I heard more snippets of information as events unfolded. The counter-protesters began the day by drawing on the strength of the black church. A 6am prayer meeting at our local church, First Baptist on Main (the only church in Charlottesville where all races worshipped together before the Civil War), set the tone for the non-violent opposition.

The preacher told the congregation: “We can’t hate these brothers. They have a twisted ideology and they are deeply mistaken in their claim to follow Christ, but they are still our brothers.” Then he introduced the hymns. “The resistance of black people to oppression has only been kept alive through music.”

The congregation exited on to Main Street, opposite my old butcher JM Stock Provisions, and walked down to the statue of Meriwether Lewis and William Clark – the early 19th-century Bear Grylls types who explored the west. They went past Feast! – the delicacy market where we used to spend our Saturday mornings – and on to the dreamy downtown mall where my wife and I strolled on summer evenings and ate southern-fried chicken at the Whiskey Jar.

The permit for the “protest” was noon to 5pm but violence erupted earlier. Between 10.30am and 12pm, the white supremacists, protected by a paramilitary guard, attacked their opponents. As the skirmishes intensified, police were forced to encircle the clashing groups and created, in effect, a bizarre zone of “acceptable” violence. Until the governor declared a state of emergency, grown men threw bottles of piss at each other.

At noon, the crowd was dispersed and the protesters spilled out into the side streets. This was when the riot climaxed with the horrific death of the 32-year-old Heather Heyer. Throughout Saturday afternoon and evening, the far-right groups marauded the suburbs while residents locked their doors and closed their blinds.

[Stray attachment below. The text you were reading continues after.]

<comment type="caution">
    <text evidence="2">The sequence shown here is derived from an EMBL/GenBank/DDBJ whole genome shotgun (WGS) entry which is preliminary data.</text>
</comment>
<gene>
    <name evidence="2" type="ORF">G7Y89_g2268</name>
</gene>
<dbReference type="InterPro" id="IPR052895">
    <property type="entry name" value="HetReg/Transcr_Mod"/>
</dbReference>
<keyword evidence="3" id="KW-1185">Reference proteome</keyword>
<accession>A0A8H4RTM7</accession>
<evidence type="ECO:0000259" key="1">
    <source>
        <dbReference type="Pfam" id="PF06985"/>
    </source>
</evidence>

I sat in London late into the night as information and prayer requests trickled through. “There are roughly 1,000 Nazis/KKK/alt-right/southern nationalists still around – in a city of 50,000 residents. If you’re the praying type, keep it up.”

No one in Charlottesville is in any doubt as to how this atrocity became possible. Donald Trump has brought these sects to group consciousness. They have risen above their infighting to articulate a common ground, transcending the bickering that mercifully held them back in the past.

In the immediate aftermath, there is clarity as well as fury. My colleague Charles Mathewes, a theologian and historian, remarked: “I still cannot believe we have to fight Nazis – real, actual, swastika-flag-waving, be-uniformed, gun-toting Nazis, along with armed, explicit racists, white supremacists and KKK members. I mean, was the 20th century simply forgotten?”

There is also a sense of foreboding, because the overwhelming feeling with which the enemy left was not triumph but bitterness. Their permit had been to protest from noon to 5pm. They terrorised a town with their chants of “Blood and soil!” but their free speech was apparently not heard. Their safe space, they claim, was not protected.

The next day, the organiser of the march, Jason Kessler, held a press conference to air his grievances. The fear is that the indignant white supremacists will be back in greater force to press their rights.

If that happens, there is one certainty. At one point during the dawn service at First Baptist, a black woman took the stand. “Our people have been oppressed for 400 years,” she said. “What we have learned is that the only weapon which wins the war is love.”

This article first appeared in the 17 August 2017 issue of the New Statesman, Trump goes nuclear